What’s the best way to protect yourself from the sun’s harmful ultraviolet rays (UVR), given that we need to work, travel, and sometimes play outside? Clothing is the most basic and generally the best means of sun protection. Not all clothing is equal, however, and some of it isn’t actually very good at protecting us. So, what makes a piece of clothing sun-safe?
Why Choose UPF?
To be certain of an item of clothing’s sun-protective ability, the item has to be UPF-tested. ultraviolet protection factor. Choosing a garment with a UPF of 30 or higher means that 1/30th of the UVR is reaching your skin. This is a very small amount, and will most likely be adequate protection against any sun damage. In comparison, a thin white cotton T-shirt probably has a UPF of about 5, which allows 1/5th of the sun’s UV through. Your skin could eventually burn in such ashirt, especially if it was wet. Wet fabrics pull apart, creating larger gaps in the weave for UVR to pass through.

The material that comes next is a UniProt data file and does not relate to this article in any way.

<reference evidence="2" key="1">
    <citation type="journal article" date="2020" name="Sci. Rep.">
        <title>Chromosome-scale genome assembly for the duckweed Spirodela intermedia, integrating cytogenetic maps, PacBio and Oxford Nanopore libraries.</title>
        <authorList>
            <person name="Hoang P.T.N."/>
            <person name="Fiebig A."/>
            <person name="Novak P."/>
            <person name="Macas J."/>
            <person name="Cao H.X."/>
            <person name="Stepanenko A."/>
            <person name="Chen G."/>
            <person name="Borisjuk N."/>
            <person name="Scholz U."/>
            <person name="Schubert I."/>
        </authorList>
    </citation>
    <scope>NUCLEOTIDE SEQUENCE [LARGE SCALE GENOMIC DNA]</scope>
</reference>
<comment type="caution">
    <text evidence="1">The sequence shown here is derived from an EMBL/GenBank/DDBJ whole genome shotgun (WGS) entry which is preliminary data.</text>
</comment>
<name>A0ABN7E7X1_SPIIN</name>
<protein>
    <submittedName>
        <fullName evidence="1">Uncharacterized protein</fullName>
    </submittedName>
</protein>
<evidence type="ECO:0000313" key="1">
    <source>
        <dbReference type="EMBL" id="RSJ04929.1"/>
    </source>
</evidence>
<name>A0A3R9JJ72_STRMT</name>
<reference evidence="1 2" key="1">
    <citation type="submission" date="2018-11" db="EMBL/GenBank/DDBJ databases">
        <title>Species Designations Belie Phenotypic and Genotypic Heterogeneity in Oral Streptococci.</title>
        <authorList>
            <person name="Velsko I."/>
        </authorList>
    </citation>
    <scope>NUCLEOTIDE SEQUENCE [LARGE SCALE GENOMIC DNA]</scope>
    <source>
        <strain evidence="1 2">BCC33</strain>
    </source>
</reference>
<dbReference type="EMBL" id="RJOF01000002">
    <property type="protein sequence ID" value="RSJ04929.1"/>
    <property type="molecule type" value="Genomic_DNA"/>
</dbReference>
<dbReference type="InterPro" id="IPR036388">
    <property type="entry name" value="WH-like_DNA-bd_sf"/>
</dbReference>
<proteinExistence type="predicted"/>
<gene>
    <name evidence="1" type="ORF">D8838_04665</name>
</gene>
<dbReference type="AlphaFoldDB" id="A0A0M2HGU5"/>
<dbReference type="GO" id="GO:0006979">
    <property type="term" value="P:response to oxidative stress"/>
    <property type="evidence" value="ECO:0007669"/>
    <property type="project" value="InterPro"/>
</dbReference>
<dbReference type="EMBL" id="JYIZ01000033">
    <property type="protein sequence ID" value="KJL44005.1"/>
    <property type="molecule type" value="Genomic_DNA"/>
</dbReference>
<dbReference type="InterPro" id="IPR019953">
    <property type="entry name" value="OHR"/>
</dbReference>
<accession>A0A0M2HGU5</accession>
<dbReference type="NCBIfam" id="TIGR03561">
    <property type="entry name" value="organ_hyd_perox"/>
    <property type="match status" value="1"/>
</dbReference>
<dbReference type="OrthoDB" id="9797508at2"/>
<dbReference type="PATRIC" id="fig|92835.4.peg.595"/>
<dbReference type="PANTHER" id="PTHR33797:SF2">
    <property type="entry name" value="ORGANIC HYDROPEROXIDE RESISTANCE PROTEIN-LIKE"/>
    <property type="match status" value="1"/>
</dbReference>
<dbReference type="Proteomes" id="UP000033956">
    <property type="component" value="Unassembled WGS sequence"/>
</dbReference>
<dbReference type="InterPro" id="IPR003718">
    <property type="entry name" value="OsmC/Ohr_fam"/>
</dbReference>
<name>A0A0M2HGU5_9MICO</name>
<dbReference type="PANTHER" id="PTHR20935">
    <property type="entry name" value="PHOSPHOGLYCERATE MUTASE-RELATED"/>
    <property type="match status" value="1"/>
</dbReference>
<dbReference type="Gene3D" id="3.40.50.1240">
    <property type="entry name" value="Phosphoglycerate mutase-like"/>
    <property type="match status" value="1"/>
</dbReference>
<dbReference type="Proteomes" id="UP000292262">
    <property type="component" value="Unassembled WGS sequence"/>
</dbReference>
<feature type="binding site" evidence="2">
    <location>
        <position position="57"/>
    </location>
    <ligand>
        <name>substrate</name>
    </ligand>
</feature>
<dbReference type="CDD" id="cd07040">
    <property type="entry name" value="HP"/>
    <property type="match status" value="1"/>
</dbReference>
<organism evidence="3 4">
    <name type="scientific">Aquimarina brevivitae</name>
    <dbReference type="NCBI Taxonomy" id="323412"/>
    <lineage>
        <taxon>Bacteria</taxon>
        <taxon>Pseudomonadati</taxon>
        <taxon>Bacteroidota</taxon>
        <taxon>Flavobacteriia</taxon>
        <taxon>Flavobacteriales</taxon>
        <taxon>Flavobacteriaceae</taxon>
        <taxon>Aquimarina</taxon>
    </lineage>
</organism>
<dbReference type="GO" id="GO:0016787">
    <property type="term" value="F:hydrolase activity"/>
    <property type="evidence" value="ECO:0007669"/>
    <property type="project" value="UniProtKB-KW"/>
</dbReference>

Here are some key tips for buying and staying sun-safe with clothing:
- Buy garments that fit your lifestyle. You don’t need a heavy work shirt for the beach, but a long-sleeved, tightly woven shirt can be both cool and sun-smart.
- Look for garments with a UPF of 30 or higher so that you know you’re getting effective sun protection.
- Choose items that cover more skin. Consider a rashguard or swim shirt instead of standard swim shorts or a bikini. Swim shirts are made of lightweight, elastic materials like spandex, and cover your upper body without weighing you down. You can also have beach towels or sarongs ready for when you leave the water.
Other sun safe tips
- When outdoors, seek out shaded areas under awnings or trees and minimize your time in the direct sun. A sun umbrella not only protects but keeps you cool!
- Be aware that UV light can bounce off surfaces such as water, and glass, hitting your skin twice and increasing the intensity of exposure.
- Use sunscreen with a sun protection factor (SPF) of 30 or higher every day.
According to the American Academy of Dermatology, anyone can develop skin cancer regardless of age, gender or race. There were 5 million U.S. residents treated for skin cancer last year.So while it is great to spend time outdoors and enjoy the sunshine, it is important to protect your skin from the harmful rays.